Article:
Ultimately this is a pretty solid buy for GMs and players alike, but you’ll want to run it past the GM if you plan on introducing a new Wyvaran (Half-kobold, half-wyvern) sorcerer to your next game. If you’re tired of the tried and true archetypes and are looking for something truly off-the-wall, this is your book. If you are new to Pathfinder, or are already daunted by the vast number of options available in the Core Rulebook, Advanced Players Guide, Ultimate Combat and Ultimate Magic, it may not be a must-have.
Something I’ve always wanted to run is a monster-PC campaign, in which each player is chosen as a champion of their race to assault a human settlement and drive civilization out of their monster warrens. The party would be made up of a Goblin rogue, Kobold alchemist, Orc barbarian, Gnoll sorcerer, and maybe a Hobgoblin cleric. This book is the perfect resource for that sort of thing.
What an incredible day of gaming. I’ve participated in three free RPG days in this town, and the other two didn’t hold a candle to this year’s day. Our newest and most friendly local gaming store, The Wyvern’s Tale, decided to have their grand opening coincide with free RPG day this year. This was a fantastic choice on their part! The turnout was higher than I had ever seen at one of those events, and rather than people just snagging free stuff and retreating to their underground lairs to roll dice in the dark, there was constantly 3 to 5 games going on during the entire event! Pathfinder was by far the most common, but people were also playing Fiasco, Monsters Monsters, Hackmaster, DCCRPG, and I think there might have been some warhammer going on.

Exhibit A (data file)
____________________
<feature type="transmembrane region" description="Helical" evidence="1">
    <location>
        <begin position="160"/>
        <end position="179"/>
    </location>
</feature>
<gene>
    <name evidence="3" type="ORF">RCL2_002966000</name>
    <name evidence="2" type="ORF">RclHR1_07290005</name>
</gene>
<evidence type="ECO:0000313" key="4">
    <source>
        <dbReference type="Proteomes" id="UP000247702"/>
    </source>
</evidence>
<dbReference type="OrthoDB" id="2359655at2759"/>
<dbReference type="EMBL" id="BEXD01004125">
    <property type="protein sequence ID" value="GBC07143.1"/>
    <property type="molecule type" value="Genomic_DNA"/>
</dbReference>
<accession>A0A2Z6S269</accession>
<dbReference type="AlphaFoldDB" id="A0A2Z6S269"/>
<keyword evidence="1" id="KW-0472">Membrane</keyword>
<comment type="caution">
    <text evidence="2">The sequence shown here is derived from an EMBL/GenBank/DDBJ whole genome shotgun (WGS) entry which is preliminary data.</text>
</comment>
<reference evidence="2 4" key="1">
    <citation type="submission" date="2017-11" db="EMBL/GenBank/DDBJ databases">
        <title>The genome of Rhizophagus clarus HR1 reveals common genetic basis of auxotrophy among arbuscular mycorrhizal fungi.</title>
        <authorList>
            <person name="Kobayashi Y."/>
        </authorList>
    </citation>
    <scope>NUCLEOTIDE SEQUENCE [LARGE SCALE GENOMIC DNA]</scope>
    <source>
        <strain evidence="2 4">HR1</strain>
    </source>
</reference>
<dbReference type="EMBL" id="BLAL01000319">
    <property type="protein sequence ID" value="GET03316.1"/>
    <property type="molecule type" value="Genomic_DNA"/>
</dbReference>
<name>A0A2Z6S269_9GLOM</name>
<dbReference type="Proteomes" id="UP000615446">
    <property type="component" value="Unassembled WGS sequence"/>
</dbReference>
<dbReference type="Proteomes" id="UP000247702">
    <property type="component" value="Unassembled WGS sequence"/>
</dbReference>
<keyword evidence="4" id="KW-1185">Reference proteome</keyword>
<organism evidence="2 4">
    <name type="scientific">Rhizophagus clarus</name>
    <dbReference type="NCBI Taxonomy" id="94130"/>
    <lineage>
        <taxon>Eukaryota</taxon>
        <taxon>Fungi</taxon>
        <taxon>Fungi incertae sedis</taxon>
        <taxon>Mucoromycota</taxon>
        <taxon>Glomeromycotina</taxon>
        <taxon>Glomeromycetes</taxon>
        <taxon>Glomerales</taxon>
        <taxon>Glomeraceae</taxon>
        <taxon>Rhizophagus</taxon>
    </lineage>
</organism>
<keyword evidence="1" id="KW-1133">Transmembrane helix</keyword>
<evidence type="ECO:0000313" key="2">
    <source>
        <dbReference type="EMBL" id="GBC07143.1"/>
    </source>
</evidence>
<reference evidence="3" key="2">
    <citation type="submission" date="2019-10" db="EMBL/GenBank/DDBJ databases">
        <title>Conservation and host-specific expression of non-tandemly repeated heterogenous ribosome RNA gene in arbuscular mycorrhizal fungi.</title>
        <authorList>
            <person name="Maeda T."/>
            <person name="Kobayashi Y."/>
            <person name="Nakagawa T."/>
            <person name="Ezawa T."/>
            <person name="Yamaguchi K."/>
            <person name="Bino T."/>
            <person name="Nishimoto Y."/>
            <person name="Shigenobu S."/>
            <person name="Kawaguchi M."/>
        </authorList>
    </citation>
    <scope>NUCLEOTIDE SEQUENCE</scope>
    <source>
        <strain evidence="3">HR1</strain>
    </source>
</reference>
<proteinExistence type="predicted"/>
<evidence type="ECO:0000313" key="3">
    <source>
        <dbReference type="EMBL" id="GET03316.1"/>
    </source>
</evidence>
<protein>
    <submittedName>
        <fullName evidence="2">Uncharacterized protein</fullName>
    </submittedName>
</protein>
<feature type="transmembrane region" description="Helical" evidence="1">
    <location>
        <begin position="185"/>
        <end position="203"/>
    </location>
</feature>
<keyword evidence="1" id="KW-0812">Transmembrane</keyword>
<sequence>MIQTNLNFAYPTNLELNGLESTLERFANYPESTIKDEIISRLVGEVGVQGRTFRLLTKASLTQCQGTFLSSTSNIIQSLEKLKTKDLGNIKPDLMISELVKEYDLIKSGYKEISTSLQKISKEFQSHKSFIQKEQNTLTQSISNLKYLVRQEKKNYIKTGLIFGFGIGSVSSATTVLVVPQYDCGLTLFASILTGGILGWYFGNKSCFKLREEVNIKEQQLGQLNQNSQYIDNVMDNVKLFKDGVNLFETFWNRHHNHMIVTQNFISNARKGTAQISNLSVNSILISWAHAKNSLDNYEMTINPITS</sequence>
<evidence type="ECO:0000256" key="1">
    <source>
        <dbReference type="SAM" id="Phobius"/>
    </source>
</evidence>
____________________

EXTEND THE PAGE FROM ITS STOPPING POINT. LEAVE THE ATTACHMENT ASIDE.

I had met the owners at GeekOut 2012, and they were really excited to see how many players and how many games were happening in the gaming room at that event. At that point, they were still in negotiations with a location in west Asheville, but the one they chose on Merrimon is one of the best gaming spaces I’ve ever seen. It’s essentially just a big old house, but it lends itself perfectly to gaming. The lower floor is all retail space with tons of boardgames, dice games, a magazine rack used to display RPG books, and a snackbar/register area. The upstairs of the house is all bedrooms that have been converted to gaming spaces! The main room has three tables, there is a wargaming room that has tables you can walk around and some terrain, and another bedroom with two smaller tables. There were many times in the day in which 5 games were going on at once! Rare is the FLGS that can pull that off.
Needless to say, the Asheville Pathfinder Lodge has found it’s new home. In fact, we’ll be meeting there this Saturday the 23rd at 5pm. If you’re in anywhere near the Asheville area and want to get in on some Pathfinder organized play, come on by and check out the best gaming store in western North Carolina!
On a side note, Comic Envy is organizing Asheville Comic Expo (A.C.E) for this October. I’m going to do my best to make sure there are some gaming tables going on at the event. If you like comics and gaming (and you probably do if you’re reading this) give them a like on facebook and keep an eye out for the next big gaming event in our region!
Free RPG Day is less than two weeks away! For the uninitiated, Free RPG Day is a magical day similar to Free Comic Book day, except that Free RPG Day is sponsored by Friendly Local Gaming Stores to encourage gamers to come out into the glaring light of the sun and pick up some awesome free stuff. While you’re there, you might as well see what else your FLGS is offering these days and maybe make a purchase or two to encourage them to continue to participate in this awesome event!